MUMBAI (Reuters) – India has approved smartphones maker Oppo’s request to open single-brand retail stores in the country, paving the way for the Chinese firm to sell directly to consumers and add to its existing wholesale business.
The move would help Oppo expand its reach in the world’s third-largest smartphones market, where global giants such as Apple Inc have been trying to gain a foothold.
The Foreign Investment Promotion Board approved Oppo Mobiles India Pvt Ltd’s request on Tuesday, according to a notice on the department’s website.
The government also approved luxury goods retailer Louis Vuitton’s application to open its own stores in India.
India allows foreign firms to sell directly to consumers through the so-called ‘single-brand retail’ route, but companies need to source 30 percent of the products locally. India moved to partially relax those conditions in 2016, exempting foreign retailers for three years from the 30 percent local sourcing rule in a bid to attract more investment.
Reporting by Zeba Siddiqui in Mumbai; Editing by Sunil Nair
Greetings from San Francisco, where Thursday night I helped host a 100-strong delegation from Guangzhou, China. We gathered for dinner at the plush St. Regis Hotel with Silicon Valley’s best and brightest to discuss Chinese innovation.
Those last two words until recently might have constituted what I learned in elementary school to be an oxymoron. No longer. Chinese companies, in their well-capitalized, rapidly growing, and surprisingly lightly regulated markets, have become global innovation leaders.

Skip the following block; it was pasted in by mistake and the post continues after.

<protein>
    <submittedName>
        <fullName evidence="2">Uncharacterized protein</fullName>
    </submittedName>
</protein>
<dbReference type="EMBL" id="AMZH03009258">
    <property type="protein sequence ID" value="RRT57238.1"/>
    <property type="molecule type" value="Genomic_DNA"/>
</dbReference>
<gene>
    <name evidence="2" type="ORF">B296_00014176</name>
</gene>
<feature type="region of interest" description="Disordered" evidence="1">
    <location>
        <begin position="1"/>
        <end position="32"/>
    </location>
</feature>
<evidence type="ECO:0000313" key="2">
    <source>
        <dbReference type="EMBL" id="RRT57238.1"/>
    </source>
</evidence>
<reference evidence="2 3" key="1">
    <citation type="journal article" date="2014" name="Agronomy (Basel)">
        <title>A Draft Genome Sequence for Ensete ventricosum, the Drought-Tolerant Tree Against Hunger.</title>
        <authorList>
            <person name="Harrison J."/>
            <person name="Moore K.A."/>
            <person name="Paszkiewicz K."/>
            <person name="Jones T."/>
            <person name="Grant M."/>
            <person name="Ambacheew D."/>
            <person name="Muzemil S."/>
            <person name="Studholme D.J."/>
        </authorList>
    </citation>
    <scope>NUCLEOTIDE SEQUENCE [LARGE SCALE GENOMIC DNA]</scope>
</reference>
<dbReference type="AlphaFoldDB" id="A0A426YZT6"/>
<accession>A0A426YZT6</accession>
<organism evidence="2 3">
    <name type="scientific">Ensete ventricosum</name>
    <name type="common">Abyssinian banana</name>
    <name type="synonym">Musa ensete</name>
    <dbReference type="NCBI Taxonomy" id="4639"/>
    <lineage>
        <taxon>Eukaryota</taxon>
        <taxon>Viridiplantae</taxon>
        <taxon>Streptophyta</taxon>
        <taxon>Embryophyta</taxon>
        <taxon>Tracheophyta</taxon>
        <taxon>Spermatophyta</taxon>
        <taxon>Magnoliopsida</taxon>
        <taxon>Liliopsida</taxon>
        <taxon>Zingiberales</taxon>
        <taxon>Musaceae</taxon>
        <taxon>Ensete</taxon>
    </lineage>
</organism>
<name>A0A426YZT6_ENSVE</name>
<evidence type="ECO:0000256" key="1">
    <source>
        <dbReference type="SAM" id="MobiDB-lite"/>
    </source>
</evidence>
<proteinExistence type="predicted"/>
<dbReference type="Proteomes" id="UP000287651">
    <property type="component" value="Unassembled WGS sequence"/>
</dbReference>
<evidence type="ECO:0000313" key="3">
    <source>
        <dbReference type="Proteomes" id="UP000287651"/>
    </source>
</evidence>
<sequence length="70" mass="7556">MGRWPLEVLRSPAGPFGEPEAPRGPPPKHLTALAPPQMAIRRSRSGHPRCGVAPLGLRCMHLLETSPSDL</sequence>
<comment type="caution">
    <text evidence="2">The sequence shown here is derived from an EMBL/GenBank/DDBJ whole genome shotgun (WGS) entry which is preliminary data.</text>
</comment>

Michal Lev-Ram has a fine write-up of the night’s proceedings here. Investors Ying Wang and Hans Tung as well as McKinsey thinker Jonathan Woetzel wowed the crowd with examples of how the Chinese already are leading the way is areas like payments, insurance, healthcare, and e-commerce. The unanswered question is whether Chinese companies can export their success, the way a generation of commercially imperialistic U.S. goliaths like Coca-Cola (ko), IBM (ibm), and McDonald’s (mcd) did in previous generations. If I had to guess, the answer is yes.
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Economist, policymaker, and academic Laura Tyson sounded a refreshing note of caution. China’s successes have taken place in an asymmetric fashion, Tyson noted in after-dinner comments, whereby China has repeatedly enjoyed open access to markets like the U.S. while closing its own for key sectors. This was the conclusion of an Obama-era commission on which she served. The current administration in Washington will only form harsher assessments.
U.S.-China commerce will be the most important business story of the next decade. And it certainly will be the biggest story at Fortune the first week of December, when we convene two major conferences in Guangzhou: Brainstorm Tech International and the Fortune Global Forum.
Have a great weekend.
Apple’s developer software Xcode will soon be available to Chinese developers.
First spotted by Apple Insider, this news comes on the heels of a malware attack on apps in the App Store.
Last week, security researchers at Palo Alto Networks discovered the infected apps and publicized an analysis report detailing the malware’s spread and impact. Xcode is a set of software tools developers use to create iOS apps, but a modified version of Xcode containing the malware, dubbed XcodeGhost, made its way into the App Store.
As Palo Alto Networks explains, the standard Xcode installer is nearly 3GB, which means it could take even longer to download large files from Apple’s servers in other countries. In response to this, some Chinese developers choose to download the software from other sources or obtain copies from colleagues. It’s also hard for developers to detect malware like XcodeGhost because it’s deeply hidden. Read more…
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